Marc Winger managed the business of Manitoba Investment Advisors, Inc. He was not a shareholder, officer or director of Manitoba. A landlord sought to hold Mr. WInger liable for obligations under a lease of Manitoba, which became insolvent and dissolved before paying its lease obligation.
Usually, shareholders, directors, officers and other insiders are not responsbile for the debts or other obligations of a corporation. In some cases where the form of the corporation is not maintained, a court may find shareholders, directors, officers or other insiders responsible.
Colorado uses a three-part test for determining when to disregard a corporation or other limited liability company.
First, a court must determine whether the corporate entity is the "alter ego" of the person. Courts consider eight factors in determining whether the corporate entity is an alter ego:
- the corporation is operated as a distinct business entity
- funds and assets are commingled
- adequate corporate records are maintained
- the nature and form of the entity's ownership and control faciliatate misuse by an insider
- the business is thinly capitalized
- the corporation is used as a "mere shell"
- legal formalities are disregarded
- corporate funds or assets are used for noncorporate purposes
Second, a court must determine whether justice requires recognizing the substance of the relationship between the person or entity sought to be held liable and the corporation over the form because the corporate form was "used to perpetrate a fraud or defeat a rightful claim."
Third, a court must determine whether an equitable result will be achieved by disregarding the corporate form and holding a shareholder or other insider personally liable for the acts of the business entity.
All three prongs must be satisfied.
Finally, in this case, the court determined that in Colorado, non-shareholder insiders can be liable when they have dominance and control over the corporation and use the corporate entity as a mere instrumentality for the transaction of the insider's own affairs. Other states have made similar holdings. Mr. Winger exercised control and dominance over Manitoba.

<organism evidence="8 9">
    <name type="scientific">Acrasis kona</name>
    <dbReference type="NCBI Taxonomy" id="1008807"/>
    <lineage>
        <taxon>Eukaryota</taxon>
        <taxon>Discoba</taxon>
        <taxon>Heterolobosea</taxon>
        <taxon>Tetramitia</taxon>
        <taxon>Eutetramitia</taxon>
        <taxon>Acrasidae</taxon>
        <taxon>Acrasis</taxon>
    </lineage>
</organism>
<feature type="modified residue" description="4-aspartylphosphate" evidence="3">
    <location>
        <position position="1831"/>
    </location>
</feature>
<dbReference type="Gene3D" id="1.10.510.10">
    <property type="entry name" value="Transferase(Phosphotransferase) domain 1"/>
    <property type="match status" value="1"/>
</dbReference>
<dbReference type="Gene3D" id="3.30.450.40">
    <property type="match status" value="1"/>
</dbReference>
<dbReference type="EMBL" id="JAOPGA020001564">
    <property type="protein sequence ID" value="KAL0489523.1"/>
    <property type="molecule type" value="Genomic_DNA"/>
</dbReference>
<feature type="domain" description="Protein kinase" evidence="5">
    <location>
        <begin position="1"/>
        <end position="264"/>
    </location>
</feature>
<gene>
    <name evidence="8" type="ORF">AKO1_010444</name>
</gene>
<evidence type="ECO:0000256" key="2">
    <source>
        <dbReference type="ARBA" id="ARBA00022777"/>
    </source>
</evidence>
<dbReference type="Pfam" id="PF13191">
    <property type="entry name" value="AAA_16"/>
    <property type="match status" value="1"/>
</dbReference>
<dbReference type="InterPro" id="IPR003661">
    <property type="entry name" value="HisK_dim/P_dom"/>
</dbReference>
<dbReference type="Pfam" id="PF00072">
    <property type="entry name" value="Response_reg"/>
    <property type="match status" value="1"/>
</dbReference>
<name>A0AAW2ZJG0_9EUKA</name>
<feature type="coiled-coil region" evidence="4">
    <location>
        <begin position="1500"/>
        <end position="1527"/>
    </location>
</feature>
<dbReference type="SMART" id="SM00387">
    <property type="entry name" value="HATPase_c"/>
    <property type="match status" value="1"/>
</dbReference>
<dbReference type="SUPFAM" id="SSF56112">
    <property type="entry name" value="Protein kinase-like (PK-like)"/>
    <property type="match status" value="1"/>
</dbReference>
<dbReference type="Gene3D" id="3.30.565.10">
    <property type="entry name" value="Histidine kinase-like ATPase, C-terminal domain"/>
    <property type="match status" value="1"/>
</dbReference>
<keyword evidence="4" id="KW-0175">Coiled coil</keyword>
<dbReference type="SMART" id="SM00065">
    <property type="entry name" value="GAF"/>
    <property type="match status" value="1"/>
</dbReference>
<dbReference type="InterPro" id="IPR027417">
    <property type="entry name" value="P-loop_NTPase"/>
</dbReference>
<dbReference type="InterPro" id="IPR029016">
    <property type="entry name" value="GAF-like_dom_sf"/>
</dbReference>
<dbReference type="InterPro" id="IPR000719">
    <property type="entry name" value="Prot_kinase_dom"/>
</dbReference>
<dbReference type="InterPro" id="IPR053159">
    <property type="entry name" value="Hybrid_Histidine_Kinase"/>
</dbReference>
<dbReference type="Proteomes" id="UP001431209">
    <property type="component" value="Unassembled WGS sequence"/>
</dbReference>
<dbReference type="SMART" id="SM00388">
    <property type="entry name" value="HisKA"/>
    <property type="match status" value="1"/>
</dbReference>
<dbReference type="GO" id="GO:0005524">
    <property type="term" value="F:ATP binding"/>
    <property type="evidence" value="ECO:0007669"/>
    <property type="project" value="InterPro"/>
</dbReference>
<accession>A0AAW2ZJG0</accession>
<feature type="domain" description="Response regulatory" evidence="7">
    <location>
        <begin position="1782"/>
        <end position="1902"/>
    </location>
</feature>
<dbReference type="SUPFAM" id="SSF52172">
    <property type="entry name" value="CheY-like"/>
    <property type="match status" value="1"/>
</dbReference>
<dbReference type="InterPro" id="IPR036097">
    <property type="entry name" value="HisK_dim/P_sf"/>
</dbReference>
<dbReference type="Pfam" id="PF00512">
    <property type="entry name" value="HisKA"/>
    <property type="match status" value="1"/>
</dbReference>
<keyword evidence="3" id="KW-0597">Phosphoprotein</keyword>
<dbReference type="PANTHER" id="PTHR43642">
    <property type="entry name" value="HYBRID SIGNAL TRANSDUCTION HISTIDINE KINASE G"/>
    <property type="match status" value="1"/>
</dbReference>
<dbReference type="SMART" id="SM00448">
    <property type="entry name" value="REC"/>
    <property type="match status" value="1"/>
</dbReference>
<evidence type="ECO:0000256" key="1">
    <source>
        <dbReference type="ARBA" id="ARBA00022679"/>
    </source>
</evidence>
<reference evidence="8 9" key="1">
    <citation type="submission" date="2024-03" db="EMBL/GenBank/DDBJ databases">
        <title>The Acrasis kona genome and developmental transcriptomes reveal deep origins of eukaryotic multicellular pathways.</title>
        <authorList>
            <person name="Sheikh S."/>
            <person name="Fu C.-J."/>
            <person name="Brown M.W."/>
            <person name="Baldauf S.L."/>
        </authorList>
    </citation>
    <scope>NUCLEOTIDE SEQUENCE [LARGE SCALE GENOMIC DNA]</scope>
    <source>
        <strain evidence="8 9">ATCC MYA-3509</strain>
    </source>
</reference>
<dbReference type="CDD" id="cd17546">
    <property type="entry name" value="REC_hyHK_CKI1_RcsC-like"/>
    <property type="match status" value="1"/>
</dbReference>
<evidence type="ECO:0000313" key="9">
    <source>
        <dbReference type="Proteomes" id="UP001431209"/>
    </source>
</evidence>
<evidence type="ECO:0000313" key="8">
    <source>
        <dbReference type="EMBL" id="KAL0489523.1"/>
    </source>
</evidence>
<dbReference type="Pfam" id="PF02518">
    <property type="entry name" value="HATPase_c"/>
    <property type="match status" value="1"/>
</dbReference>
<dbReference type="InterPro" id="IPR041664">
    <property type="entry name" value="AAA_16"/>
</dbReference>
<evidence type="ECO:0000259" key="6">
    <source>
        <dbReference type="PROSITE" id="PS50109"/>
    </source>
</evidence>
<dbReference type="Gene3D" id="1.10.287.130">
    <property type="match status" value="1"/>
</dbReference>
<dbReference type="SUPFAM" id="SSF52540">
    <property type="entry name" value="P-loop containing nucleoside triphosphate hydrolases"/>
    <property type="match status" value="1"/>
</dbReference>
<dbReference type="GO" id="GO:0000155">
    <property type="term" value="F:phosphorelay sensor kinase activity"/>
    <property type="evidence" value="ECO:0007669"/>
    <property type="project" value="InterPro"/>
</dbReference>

In this case, Manitoba was found to lack economic substance and to be a mere shell. The nature and form of ownership and control faciliated Mr. Winger's misuse. It was not operated as a distinct business entity. Therefore, the court found that Mr. Winger was the alter ego of Manitoba and the first test was met for piercing the corporate veil.
The second test was also met in this case. Although there was no indication of fraud, Mr. Winger used the corporate form to defeat the "rightful claims" of the landlord. The corporate form was abused in such a manner as to defeat the rightful claim of the landlord in that Mr. WInger removed all available corporate funds from Manitoba thus leaving no funds to satisfy its obligations.
The court did not address the third test under Colorado law (it sent it down to the lower court to make the decision as to the thrid test). It is hard to imagine that the third test will not also be met in this case. Given the abuse of the corporation and the defeat of the "rightful claims" of the landlord, the lower court will likely use its equitable discretion to pierce the veil. Indeed, this court may have practically reduced the three-part test in Colorado to a one-part test - if you abuse the corporate form by one or more of the eight factors above, you will likelt be liable to any creditors affected by that abuse.
In light of this reduction of the protections of a limited liability company, it is advisable for small businesses to pay even greater attention to the corporate form and make sure there are proper legal controls in place.